My Toner Tam is a cross between a French beret and a Scottish tam
The classic French beret became synonymous with bohemian artists and writers in Paris. But, it was really the 17thcentury shepherds from the Basque region of France who were early adopters. They used the felted wool from their own sheep to keep their heads warm and dry. The classic French beret had a little tail from the end of the knitting which came out of the crown, the hat was knitted then felted on a wooden disc. In the 1930s Chanel adapted it for women, maybe after seeing Marlene Deitrich wearing one on stage. This made it a fashion statement for other women, including movie stars such as Greta Garbo and Brigitte Bardot. Parisian artists of the Left Bank imitated the great artists of the Renaissance, adopting the beret as part of their arty image.
I grew up near the Kangol factory, where 80% of all French berets were produced. They used wool, angora and thermoplastic fibre, to help the beret keep its shape in the rain. My Tam (above) is knitted with Cumbria Fingering yarn, kindly donated by The Fibre Company through their yarn support programme. I chose the beautiful ‘Appleby Castle’ red as I felt it had the rich and confident quality which matched the style. The fibre is 60% merino wool, 30% masham wool and 10% mohair, which gives a lovely bloom, warmth and softness to the finished product. Knit using increases, decreases, 1 x 1 Rib, from the bottom up on circular needles with a back seam, but can also be worked on straight needles if you prefer.
4. Photo of white Kangol beret 5. Collage of films stars and revolutionaries
The name Kangol (started by Jakob Spreiregen), refers to the ‘K’ from Knitting or Knitted, the ‘ANG’ from angora, the ‘OL’ from wool. The textile industry in the English/Scottish Borders where I live was a big part of my history. Kangol was the reason why I first became interested in millinery. Their knitted and felted berets: an iconic fashion piece were manufactured in Cumbria from 1938-2010 by Kangol. The tam/beret remains a symbol of French and Scottish culture, youth, rebellion, revolution, defense of freedom and country due to its military traditions.
6. Example of Scottish Military Caps, the Tam o’shanter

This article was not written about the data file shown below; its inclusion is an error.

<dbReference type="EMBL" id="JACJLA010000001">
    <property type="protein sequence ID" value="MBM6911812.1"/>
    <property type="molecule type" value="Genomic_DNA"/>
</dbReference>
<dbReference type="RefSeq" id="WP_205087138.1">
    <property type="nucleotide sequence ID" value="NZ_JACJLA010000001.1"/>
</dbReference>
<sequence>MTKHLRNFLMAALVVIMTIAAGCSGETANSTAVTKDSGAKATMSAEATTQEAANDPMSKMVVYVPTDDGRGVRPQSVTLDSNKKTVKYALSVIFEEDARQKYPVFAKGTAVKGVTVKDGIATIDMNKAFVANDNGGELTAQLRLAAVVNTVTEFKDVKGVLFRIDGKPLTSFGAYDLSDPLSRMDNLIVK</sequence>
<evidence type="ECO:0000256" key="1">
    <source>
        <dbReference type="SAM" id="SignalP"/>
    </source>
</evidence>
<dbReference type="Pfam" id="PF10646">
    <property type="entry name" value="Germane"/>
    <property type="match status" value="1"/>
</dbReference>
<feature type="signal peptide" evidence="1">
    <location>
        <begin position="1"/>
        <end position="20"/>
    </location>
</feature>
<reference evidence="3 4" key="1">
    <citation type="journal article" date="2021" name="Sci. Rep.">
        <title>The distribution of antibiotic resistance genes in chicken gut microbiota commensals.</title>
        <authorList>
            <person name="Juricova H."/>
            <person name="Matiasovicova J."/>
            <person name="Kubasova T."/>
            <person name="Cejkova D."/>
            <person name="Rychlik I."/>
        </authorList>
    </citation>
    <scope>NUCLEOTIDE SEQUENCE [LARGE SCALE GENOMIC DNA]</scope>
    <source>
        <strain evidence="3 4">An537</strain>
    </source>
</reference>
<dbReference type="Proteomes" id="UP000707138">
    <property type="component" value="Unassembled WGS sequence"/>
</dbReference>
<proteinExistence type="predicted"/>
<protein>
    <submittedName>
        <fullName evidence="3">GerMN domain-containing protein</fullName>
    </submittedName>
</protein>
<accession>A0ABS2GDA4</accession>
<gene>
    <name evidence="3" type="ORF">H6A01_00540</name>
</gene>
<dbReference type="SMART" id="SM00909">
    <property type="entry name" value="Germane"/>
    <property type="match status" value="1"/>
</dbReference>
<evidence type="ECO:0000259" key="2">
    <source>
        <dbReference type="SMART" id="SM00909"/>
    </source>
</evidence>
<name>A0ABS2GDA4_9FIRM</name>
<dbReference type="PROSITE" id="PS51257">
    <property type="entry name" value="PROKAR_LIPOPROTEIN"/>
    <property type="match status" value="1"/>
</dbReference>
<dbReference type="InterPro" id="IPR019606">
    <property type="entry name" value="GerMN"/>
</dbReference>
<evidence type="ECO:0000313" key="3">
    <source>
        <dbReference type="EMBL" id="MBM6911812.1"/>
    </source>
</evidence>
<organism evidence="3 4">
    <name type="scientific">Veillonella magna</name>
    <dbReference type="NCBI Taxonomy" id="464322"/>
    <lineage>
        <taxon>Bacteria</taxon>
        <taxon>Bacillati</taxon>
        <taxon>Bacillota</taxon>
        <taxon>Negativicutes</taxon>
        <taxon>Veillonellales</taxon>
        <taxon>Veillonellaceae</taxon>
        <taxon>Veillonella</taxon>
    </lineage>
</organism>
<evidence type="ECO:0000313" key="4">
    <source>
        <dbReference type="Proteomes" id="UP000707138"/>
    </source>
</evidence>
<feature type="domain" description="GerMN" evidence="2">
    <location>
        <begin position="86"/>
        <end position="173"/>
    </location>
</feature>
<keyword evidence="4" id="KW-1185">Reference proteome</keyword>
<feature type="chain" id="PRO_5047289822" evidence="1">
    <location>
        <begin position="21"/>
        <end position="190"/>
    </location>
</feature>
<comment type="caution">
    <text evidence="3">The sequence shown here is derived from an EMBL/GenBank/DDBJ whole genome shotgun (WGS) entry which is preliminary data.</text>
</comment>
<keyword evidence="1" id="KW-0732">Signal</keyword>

Tam o’shanter hat
My version of the beret is crossed with the Scottish Tam o’shanter. (A name derived from the character in a poem by Robert Burns from Dumfries, in the Scottish Borders.)
“But pleasures are like poppies spread:
You seize the flower, its bloom is shed;
Or like the snowfall on the river,
A moment white – then melts forever,…” Robert Burns, 1790.
There was a white moment, with a light fall of snow as Beth modeled the hat. The Tam was used as a Scottish military cap and was called the ‘Blue Bonnet’, due to the natural dye colours used, indigo and woad. They wore the tam band an inch above the eyebrow and pulled down over the right ear. You can wear yours any way you want, pulled right back, on the top or side, over your ears, or like a slouchy beanie. I have blocked mine into a traditional disc shape for a slanted chic style.
On this occasion, I didn’t use traditional tartan, tweed or pom poms. Instead, I took the baggy shape and deeper headband of the Tam to add British style to the French beret. As for decor, I added the insignia of a yin yang badge as its balance sums up the concept of the beret, perfect for young and old and male and female alike. It is a practical hat, warm and can be tucked in your pocket when it’s not needed. But it’s more than just a head covering. The Toner Tam is meant to be a statement to add attitude, that adapts to anyone’s personal style. Wear your own personal brooch or badge. It is the perfectly inclusive hat, from performers to shepherds, rebels to artists, casual to couture the Tam can identify character and convey the mood of its wearer.
Go to https://www.ravelry.com/designers/maggi-toneredgar for the pattern and wool.